DSList  *ds_lappend           (DSList *head, void *data);
DSList  *ds_ldup              (DSList *head);

DSList *ds_ljoin           (DSList *a, DSList *b);
DSList *ds_ltappend        (DSList *head, DSList **tail, void *data);

DSList *ds_lcmpsearch      (DSList *haystack, void *needle, DSCmpFn cmp);
DSList *ds_lsearch         (DSList *haystack, void *needle);
int     ds_llen            (DSList *l);
DSList *ds_ltail           (DSList *l);

DSList *ds_ldel            (DSList *l, void *dat);
DSList *ds_lndel           (DSList *l, DSList *n);
DSList *ds_lndel_full      (DSList *l, DSList *n, DSFreeFn fnc);

void  ds_lfree             (DSList *l);

void  ds_lfree_full        (DSList       *l, DSFreeFn    fnc);

The data structure 'DSList' is publically exposed, and it's members may be touched directly for convenience.

The empty list is represented by NULL, and any place a list is passed, NULL is a valid value.

ds_lmap and ds_lforeach and the associated function pointer types are used for iterating and mapping over the list elements. For the most part, I find that it's more idiomatic in C to just loop over the lists, though.

ds_linsert and ds_lpreinsert insert an element before and after the node 'head', respectively. Note that the node 'elt' is not necessarily the head of the list, and you may insert into the list at any point with these functions. These functions return the new head of the sublist produced.

ds_lprepend and ds_lappend are similar in concept to their friends dslinsert() and dslprepend() above, however, they will seek to the start or end of the list respectively before doing the insert. They return the new head of the list.

ds_ltappend appends a value into the list 'head'. If 'tail' is passed and is non-null, this function assumes it is the actual tail of the list, and inserts after it. After inserting, it updates the tail pointer to the newly appended node. This allows for O(1) list appends. If tail is null, then this function seeks to the end of the list in O(n) time, and appends as normal.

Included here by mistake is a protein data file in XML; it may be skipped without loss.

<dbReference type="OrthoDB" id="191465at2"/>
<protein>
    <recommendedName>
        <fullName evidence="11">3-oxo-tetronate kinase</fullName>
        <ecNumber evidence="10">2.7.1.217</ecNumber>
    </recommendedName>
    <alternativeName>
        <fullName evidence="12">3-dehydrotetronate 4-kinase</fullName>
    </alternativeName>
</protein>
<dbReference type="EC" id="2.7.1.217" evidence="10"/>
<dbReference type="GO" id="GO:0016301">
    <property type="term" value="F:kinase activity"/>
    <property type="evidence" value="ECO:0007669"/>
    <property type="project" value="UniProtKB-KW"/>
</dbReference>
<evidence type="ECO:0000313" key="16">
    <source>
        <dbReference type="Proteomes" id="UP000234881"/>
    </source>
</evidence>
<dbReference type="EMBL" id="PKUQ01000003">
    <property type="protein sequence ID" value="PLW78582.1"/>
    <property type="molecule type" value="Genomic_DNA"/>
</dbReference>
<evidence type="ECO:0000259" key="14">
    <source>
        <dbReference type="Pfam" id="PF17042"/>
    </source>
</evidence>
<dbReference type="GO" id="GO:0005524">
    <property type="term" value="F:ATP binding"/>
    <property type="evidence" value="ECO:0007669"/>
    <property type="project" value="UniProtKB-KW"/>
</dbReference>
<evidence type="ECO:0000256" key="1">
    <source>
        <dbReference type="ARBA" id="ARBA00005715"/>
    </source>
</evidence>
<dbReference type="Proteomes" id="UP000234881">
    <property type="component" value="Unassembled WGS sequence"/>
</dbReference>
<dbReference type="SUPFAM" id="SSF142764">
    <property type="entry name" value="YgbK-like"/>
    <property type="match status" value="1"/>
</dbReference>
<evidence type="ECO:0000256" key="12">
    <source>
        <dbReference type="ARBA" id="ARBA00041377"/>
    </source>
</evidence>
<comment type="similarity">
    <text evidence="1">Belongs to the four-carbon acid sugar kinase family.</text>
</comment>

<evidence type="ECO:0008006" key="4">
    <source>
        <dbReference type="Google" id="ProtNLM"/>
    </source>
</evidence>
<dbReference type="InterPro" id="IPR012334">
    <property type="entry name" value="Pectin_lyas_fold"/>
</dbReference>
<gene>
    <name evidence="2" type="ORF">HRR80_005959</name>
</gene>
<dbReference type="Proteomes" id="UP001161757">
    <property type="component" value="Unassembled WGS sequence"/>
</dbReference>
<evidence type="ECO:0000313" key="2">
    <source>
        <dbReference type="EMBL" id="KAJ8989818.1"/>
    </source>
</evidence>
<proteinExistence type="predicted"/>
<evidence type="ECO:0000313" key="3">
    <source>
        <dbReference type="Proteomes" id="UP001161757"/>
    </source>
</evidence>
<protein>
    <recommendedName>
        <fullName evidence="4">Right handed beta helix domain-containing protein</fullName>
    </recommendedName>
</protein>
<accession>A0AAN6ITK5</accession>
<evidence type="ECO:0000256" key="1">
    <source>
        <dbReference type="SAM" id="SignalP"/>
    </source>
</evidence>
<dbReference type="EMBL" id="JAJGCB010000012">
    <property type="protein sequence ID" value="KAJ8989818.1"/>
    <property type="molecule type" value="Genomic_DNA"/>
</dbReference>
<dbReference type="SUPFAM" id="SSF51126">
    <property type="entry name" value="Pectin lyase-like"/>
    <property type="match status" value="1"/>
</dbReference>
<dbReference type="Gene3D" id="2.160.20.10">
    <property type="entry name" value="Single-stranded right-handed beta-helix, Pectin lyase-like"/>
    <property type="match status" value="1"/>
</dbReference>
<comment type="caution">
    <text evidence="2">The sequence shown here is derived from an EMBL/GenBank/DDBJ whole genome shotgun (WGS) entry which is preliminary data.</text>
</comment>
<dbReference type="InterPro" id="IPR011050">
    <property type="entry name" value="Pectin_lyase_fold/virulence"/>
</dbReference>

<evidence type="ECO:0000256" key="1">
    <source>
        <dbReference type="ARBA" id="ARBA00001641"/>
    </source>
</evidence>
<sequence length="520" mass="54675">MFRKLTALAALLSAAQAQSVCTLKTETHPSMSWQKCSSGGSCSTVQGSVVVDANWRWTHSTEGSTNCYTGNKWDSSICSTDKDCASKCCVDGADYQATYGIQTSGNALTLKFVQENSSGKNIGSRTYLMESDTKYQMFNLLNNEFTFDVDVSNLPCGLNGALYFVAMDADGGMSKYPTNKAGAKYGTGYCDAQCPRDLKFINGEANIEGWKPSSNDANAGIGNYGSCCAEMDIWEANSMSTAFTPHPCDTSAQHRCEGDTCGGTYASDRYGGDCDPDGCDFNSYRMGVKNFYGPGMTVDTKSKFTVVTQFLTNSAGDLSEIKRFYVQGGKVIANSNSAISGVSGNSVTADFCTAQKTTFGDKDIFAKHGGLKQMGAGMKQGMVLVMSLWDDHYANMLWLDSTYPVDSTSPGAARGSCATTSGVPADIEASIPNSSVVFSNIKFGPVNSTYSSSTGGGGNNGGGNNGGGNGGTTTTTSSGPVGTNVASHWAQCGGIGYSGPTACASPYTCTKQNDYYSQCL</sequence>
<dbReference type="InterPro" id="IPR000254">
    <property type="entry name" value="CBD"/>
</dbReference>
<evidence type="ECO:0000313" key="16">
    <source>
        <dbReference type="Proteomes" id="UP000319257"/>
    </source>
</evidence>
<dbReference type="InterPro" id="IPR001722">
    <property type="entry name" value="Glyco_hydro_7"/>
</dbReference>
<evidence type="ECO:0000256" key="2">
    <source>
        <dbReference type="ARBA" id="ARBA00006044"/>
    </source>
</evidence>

ds_ldup will duplicate a list.

ds_ljoin will append list 'b' to the end of list 'a'. It does not copy the nodes in 'b', not does it seek to the head of it. It does, however, seek to the end of list 'a'.

ds_lcmpsearch and ds_lsearch iterate through the entire list searching for a value. dslsearch() searches for the node containing a pointer by value. dslcmpsearch() takes a function pointer which it uses to compare the values.

ds_llen counts the number of nodes in the list in O(n) time.

ds_ltail finds the tail of the list 'l' in O(n) time.

ds_ldel, ds_lndel, and ds_lndel_full remove links from lists. dslndel() will simply unlink the node, splicing the list back around it. dsldel() will search the list by pointer value, similar to dslsearch(), and when it finds the node it will unlink it, as in dslndel.

. ds_lndel_full is similar to ds_lndel, however, it takes a function to call over the data element in order to free it.

ds_lfree and ds_lfree_full will free a full list. Similar to dslndel and dslndelfull, dslfree will free only the node data, while dslfreefull will take a free function to call over each node in turn.

Malloc utility functions

void *ds_zmalloc(size_t sz);
void *ds_xmalloc(size_t sz);
void *ds_zrealloc(void *mem, size_t oldsz, size_t sz);
void *ds_xrealloc(void *mem, size_t sz); 

These are utility wrappers for malloc(), calloc(), and realloc() that will abort on out of memory. Since most programs can't actually do anything sane on out of memory, and modern OSes overcommit anyways, making testing the failure paths nearly impossible, this is usually the right thing to do.

Memory allocated with these functions comes from malloc internally, and should be freed with free()

dsxmalloc() is similar to malloc: you give it a size, it gives you a chunk of memory. dszmalloc is similar to ds_malloc, only it clears the memory.

dsxrealloc is similar to realloc: you give it a valid pointer (or NULL), and it will return a resized chunk of memory, or NULL if the size of memory is zero. In other words, dsxrealloc(NULL, size) is equivalent to dsxalloc(size), and dsxrealloc(ptr, NULL) is equivalent to free(ptr).

dszrealloc() is similar to dsxrealloc(), only the values between oldsz and sz are all set to zero.